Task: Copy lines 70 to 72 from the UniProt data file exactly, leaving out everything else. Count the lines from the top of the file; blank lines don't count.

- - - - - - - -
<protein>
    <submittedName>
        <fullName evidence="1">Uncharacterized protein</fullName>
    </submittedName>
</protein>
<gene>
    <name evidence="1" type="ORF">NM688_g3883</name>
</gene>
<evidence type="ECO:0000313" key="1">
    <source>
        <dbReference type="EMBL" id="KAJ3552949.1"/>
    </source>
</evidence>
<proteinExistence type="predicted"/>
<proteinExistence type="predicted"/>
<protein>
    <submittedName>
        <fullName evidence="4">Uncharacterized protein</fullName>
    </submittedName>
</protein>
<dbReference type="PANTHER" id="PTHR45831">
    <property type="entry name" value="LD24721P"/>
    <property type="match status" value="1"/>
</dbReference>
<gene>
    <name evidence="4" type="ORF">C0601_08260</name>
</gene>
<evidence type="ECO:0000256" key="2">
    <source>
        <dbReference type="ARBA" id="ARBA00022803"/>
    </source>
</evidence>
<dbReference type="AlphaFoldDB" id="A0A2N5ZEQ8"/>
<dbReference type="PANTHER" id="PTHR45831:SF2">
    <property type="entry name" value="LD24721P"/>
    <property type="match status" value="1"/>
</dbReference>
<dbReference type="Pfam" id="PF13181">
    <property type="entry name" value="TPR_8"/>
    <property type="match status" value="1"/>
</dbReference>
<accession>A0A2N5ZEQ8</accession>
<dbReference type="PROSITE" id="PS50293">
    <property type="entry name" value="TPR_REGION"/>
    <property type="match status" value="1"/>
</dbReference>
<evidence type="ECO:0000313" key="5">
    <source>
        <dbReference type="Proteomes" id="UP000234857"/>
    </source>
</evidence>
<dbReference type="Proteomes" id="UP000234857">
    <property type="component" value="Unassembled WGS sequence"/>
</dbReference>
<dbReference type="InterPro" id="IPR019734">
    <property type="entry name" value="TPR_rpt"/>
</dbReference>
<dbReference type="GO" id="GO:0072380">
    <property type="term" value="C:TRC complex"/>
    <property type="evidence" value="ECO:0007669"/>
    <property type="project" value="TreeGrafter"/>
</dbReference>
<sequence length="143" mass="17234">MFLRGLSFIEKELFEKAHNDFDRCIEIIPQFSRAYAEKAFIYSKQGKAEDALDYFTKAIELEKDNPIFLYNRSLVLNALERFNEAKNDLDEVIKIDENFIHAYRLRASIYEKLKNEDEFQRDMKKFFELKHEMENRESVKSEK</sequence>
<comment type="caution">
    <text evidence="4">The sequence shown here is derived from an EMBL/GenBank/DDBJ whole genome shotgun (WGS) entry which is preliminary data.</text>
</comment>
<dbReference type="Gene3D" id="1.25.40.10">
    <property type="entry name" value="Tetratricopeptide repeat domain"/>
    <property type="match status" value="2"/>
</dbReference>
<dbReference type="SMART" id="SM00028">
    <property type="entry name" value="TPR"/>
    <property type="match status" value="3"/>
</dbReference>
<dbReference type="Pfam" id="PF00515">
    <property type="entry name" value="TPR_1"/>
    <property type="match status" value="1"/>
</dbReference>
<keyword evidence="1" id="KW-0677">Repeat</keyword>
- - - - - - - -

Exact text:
</dbReference>
<dbReference type="SMART" id="SM00028">
    <property type="entry name" value="TPR"/>